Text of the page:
As the federal government drastically reduced funding for low-income housing during the 1980ís and 1990ís, homelessness emerged as a new and serious issue in many urban areas. Between one and three million Americans became homeless during the 1980ís as the minimum wage fell in value and the creation of affordable housing came to a virtual standstill. By the end of the decade one-third of homeless Americans were children. As the homeless population grew, so did the number of organizations created to serve and organize the men, women, and families living in the streets or in over-crowded shelters. Ted Houghton was an organizer for Coalition for the Homeless, an advocacy group founded in 1981 and dedicated to the principle that decent shelter, sufficient food, affordable housing, and the chance to work for a living wage are fundamental rights in a civilized society.Listen to Audio:
HOUGHTON: They are moving people on out of the public sight, but there’s really no place to move them to the city municipal shelter system is just, is an unsafe barrack style residences. The first place that you have to go if you enter the city shelter system in New York is Atlantic Avenue Armory and that’s got 990 beds for men all in one big drill floor room. You’ve got mentally ill, you got substance abusers, you’ve got people that work 40 hours a week all in the same room, sleeping three feet, beds three feet away. There’s been no real creative response to the problem, basically they’ve just been holding steady. It’s the result of policies on all levels of government. I think the most blame can be left on the door step of the federal government. The Bush administration and the Reagan administrations over the last eleven years of their administrations they’ve spent $7 billion nationwide constructing low-income housing. In the late 70s we were spending $7 billion a year in New York City alone. In the last ten years the federal government has gotten out of the business of building low-income housing and the city government and the state government have been slow to jump into the void, understandably so, they’ve got enough problems as it is. But I think now they are finally realizing that somebody’s got to do it.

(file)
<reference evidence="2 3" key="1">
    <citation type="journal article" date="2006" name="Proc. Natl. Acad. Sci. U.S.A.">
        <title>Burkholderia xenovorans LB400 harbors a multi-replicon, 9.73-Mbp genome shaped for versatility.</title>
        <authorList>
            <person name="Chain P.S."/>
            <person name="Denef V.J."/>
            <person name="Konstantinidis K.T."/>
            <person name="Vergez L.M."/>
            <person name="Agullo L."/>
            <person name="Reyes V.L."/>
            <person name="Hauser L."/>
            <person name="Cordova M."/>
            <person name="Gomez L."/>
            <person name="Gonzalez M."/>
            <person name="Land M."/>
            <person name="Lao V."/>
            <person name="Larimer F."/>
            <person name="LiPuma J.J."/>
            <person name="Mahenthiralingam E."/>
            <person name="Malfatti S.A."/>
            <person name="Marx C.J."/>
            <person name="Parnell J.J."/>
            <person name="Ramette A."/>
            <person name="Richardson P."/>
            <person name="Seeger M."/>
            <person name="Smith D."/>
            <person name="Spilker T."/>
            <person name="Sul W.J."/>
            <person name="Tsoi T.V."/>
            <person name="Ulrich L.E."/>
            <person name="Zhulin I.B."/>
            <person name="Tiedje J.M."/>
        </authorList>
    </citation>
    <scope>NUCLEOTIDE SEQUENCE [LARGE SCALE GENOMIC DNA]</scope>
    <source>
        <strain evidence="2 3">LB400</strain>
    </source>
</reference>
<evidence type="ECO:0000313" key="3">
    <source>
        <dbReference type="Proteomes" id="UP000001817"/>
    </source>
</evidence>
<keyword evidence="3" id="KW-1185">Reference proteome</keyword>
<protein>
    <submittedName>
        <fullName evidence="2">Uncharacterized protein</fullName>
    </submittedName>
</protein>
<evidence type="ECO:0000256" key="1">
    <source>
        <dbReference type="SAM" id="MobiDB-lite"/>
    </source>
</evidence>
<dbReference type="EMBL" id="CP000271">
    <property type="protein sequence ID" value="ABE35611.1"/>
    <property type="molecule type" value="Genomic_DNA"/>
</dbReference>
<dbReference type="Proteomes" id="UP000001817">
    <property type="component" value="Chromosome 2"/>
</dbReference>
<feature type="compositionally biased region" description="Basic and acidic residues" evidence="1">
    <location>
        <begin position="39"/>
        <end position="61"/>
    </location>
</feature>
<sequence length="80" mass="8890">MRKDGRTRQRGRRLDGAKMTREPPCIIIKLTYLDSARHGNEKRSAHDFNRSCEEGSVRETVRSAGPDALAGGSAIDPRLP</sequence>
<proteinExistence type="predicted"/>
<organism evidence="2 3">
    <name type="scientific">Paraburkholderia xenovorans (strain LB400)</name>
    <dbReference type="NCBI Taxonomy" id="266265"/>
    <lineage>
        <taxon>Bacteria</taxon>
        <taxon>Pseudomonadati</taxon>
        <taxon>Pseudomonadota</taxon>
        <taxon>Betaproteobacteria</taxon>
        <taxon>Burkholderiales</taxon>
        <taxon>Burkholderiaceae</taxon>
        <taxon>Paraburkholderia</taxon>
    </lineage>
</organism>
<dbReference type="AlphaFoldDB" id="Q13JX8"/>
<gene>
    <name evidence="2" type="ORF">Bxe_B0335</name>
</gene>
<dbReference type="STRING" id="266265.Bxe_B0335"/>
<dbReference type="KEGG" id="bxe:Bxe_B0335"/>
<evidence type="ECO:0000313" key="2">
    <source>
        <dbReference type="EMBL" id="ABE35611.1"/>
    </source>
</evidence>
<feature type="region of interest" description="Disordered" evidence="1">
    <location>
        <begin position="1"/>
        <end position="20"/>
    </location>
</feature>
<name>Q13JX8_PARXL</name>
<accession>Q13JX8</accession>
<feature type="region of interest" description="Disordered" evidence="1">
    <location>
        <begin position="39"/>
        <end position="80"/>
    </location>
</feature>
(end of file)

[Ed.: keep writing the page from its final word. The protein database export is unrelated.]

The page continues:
Source: Interviewed by Stephen Brier, 1992
Courtesy of Labor at the Crossroads